FHFA is seeking public comment on the current proposal. If enacted, the rule would require additional standardized public disclosure from Fannie Mae and Freddie Mac, the Enterprises, every quarter. The disclosures would include information on regulatory capital instruments, risk-weighted assets calculated under the ERCF’s standardized approach, and risk management policies and procedures.

The notice states, “By allowing market participants to assess key information about an Enterprise’s risk profile and its associated levels of capital, FHFA believes the proposed rule would encourage sound risk management practices and foster financial stability both during and after conservatorship.” FHFA Acting Director Sandra Thompson cites transparency from the Enterprises as another driver for the proposal.
New York set to expand CRA to non-banks

New York's legislature is currently considering a bill that would expand Community Reinvestment Act (CRA) requirements to non-bank lenders. The bill now with Governor Kathy Hochul has ten days to be approved and is likely to be enacted. Non-bank lenders do not accept deposits and take up a substantial part of the mortgage market.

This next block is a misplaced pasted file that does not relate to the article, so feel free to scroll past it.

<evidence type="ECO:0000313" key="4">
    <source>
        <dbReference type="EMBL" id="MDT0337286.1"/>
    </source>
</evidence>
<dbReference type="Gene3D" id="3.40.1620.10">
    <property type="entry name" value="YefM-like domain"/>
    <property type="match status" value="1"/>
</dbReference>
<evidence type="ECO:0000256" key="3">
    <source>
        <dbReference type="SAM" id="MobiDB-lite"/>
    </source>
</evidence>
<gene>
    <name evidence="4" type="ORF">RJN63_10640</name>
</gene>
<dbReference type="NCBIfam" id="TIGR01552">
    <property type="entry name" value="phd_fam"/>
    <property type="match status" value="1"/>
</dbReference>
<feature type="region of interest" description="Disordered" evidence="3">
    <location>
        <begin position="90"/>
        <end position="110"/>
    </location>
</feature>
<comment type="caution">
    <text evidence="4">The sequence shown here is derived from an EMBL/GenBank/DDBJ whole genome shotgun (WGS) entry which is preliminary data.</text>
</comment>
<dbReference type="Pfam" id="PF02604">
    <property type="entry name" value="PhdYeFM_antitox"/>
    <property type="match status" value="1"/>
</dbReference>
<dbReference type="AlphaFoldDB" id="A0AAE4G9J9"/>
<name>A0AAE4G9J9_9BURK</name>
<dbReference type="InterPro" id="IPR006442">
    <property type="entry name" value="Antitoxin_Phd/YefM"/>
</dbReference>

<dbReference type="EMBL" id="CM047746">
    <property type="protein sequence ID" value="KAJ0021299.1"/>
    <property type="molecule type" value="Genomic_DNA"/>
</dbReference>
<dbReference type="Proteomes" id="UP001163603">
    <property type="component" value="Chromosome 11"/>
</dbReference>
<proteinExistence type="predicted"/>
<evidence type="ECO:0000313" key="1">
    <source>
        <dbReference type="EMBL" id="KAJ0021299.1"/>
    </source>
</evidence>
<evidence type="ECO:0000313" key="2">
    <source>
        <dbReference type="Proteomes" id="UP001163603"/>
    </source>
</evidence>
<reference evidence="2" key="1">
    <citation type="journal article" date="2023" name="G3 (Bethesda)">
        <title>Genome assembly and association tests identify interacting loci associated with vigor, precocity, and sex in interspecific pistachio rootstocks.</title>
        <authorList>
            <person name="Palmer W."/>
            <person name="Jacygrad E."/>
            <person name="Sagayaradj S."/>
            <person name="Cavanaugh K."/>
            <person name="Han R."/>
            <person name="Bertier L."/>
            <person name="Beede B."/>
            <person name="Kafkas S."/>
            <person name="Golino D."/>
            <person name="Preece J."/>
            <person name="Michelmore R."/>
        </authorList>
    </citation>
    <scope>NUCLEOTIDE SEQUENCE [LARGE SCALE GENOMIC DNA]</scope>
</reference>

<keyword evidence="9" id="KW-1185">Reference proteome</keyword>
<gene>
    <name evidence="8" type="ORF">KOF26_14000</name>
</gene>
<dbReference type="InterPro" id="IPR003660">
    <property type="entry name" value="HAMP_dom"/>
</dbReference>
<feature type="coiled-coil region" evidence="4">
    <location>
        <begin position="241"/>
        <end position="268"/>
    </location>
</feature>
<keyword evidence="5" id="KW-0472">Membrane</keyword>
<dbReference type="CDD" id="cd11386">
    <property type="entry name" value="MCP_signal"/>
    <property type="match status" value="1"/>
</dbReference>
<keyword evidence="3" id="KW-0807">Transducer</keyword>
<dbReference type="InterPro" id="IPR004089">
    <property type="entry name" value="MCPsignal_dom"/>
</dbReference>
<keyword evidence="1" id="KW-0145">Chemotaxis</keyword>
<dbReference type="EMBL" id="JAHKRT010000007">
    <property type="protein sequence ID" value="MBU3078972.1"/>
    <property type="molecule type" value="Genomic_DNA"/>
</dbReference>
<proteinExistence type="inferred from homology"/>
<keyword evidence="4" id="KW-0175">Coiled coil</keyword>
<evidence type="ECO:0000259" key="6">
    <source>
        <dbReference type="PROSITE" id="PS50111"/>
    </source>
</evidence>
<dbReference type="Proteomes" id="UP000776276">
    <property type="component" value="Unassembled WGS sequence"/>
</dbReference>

The new law would require these lenders to reinvest back in the communities where they exist, just as is required of normal banks under CRA. The mortgage industry has expressed opposition to the law, arguing that because non-bank lenders do not accept deposits, they cannot reinvest in the community. The Mortgage Bankers Association gave a statement explaining their opposition. “Instead, the independent mortgage banks business model takes funds gathered from global capital markets and reinvests them in local New York communities, with a focus on LMI and minority households,” the statement said. 

Both Massachusetts and Illinois already have similar laws in place. 
Housing organizations respond to FHFA racial equity RFI

On Monday, the housing industry collectively submitted responses to the FHFA’s request for input (RFI) on their proposed Equitable Housing Finance PlansNational Housing Conference joined 45 other organizations in responding to the RFI. Responses outlined various strategies for the Enterprises to help close the racial homeownership gap.